Jordan starts Brahms’ Bach-infused Symphony No. 4 at a fairly slow pace and with great warmth: if the Third is a major-key symphony with minor-key feeling, the Fourth is the opposite, being in E minor but having a generally upbeat nature – not quite as sunny as that of the Second, but certainly positive. The first movement in this performance is quite special: the expansive lyricism of the themes makes the movement seem even broader and more wide-ranging than in most performances. Jordan lets the beauty of the material flow freely, keeping to tempo but bringing forth the subtlety of Brahms’ scoring to very fine effect. Indeed, this symphony gets the most-nuanced performance of the four in this set, befitting the high level of refinement of the music. The transparency of orchestral sound is particularly pronounced here, and Jordan is especially attentive to the work’s rhythmic flow. He is also quite careful about tempo indications, and takes the second movement at a true Andante moderato, not over-extending it but not rushing it, either. This makes the movement contemplative but scarcely dour, giving it a feeling of delicacy that is, however, never dilettantish. Then the third movement, Brahms’ only out-and-out symphonic scherzo, bubbles along most appealingly, starting ebulliently and with strong contrast to the second movement. Even here, Jordan finds opportunities to focus on lyrical, songlike elements, but as a whole, this is a movement that sweeps away most of the symphony’s earlier seriousness and paves the way for a stately and elegant finale. Jordan handles the concluding passacaglia with aplomb, shaping each of the 30 variations with care while ensuring a significant role for the trombones, which Brahms uses to highlight the underlying religiosity of a movement directly based on the ostinato from a Bach cantata.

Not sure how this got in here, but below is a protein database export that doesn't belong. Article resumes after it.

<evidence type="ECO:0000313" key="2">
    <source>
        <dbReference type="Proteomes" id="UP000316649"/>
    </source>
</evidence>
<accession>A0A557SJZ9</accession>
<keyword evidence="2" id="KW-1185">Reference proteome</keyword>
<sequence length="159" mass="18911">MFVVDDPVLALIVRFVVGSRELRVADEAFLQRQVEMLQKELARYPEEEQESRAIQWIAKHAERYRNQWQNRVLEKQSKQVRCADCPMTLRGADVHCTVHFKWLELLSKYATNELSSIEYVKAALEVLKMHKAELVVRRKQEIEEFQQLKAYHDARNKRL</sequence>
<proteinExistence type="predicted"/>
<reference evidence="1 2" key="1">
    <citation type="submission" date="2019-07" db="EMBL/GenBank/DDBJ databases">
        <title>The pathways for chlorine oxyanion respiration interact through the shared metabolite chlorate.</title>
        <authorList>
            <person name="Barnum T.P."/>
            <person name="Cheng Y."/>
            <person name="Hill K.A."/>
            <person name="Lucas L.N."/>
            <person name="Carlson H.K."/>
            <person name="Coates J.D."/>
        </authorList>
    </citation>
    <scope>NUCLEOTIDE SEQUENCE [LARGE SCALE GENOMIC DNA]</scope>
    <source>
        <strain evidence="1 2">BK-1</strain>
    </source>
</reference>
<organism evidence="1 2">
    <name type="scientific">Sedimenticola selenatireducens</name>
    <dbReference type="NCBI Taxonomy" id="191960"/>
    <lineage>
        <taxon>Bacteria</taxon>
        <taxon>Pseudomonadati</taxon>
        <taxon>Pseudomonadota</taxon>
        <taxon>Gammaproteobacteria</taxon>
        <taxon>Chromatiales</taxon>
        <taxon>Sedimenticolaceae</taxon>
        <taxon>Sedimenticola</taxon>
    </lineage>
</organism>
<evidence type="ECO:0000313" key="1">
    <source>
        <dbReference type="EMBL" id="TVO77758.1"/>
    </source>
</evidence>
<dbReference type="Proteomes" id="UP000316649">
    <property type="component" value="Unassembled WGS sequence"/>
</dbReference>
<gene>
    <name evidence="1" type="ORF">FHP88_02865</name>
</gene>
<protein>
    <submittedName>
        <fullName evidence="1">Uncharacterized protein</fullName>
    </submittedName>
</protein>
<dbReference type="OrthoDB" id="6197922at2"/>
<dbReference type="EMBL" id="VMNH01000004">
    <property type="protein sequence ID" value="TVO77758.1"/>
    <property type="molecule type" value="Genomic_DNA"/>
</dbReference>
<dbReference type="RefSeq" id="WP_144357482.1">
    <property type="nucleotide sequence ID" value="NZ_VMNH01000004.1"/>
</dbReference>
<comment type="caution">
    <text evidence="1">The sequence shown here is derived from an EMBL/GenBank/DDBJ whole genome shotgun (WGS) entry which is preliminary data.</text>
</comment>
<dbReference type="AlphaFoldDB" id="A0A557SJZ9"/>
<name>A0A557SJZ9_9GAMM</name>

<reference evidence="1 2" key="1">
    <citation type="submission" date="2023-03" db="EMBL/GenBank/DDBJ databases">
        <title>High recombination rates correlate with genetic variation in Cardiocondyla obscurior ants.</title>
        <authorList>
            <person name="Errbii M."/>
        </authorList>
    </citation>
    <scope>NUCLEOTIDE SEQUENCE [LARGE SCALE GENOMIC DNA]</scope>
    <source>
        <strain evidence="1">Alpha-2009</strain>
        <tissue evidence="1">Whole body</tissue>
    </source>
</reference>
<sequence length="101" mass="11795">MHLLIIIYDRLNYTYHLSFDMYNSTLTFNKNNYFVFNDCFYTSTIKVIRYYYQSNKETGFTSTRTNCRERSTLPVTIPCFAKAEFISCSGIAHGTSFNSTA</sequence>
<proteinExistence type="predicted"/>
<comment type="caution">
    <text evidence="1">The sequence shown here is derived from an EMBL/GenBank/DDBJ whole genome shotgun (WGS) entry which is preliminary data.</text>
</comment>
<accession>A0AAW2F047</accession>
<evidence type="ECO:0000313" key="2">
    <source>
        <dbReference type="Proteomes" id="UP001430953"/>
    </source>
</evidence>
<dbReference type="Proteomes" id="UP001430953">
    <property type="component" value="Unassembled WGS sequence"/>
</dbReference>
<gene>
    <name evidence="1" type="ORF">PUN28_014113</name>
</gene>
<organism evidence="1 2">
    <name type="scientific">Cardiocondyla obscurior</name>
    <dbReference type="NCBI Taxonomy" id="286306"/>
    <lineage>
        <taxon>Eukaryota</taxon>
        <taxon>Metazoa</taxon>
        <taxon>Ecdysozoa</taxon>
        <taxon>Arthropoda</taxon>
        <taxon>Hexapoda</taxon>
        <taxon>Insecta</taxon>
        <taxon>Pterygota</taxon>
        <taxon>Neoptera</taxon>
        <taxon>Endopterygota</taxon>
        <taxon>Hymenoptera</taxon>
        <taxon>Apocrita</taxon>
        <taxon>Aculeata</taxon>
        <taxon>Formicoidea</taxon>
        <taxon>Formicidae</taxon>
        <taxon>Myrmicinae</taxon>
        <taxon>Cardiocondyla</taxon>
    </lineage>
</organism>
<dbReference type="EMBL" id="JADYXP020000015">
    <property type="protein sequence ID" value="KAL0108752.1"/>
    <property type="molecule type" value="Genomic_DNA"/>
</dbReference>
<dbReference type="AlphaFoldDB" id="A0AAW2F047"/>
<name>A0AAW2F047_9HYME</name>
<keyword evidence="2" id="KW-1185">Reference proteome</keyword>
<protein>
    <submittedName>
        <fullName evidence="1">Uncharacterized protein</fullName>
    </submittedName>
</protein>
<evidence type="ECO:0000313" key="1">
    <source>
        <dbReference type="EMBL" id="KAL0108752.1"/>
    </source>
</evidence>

Jordan’s careful focus on every element of Brahms’ symphonies, the discovery and bringing-forth of lyrical beauties throughout the cycle, and the attentiveness to producing a sound that displays Brahms with considerably more clarity than his symphonies often receive, add up to a Brahms symphonic release that is not only excellently played but also thoughtful and emotionally convincing. It could certainly serve someone who does not own a Brahms complete-symphony box as an excellent choice. However, most classical-music listeners surely have one or more Brahms symphony compilations already. Yet even for them, there is enough that is distinctive and distinctly pleasurable in Jordan’s interpretations with the Wiener Symphoniker to make this a worthy addition to an existing collection.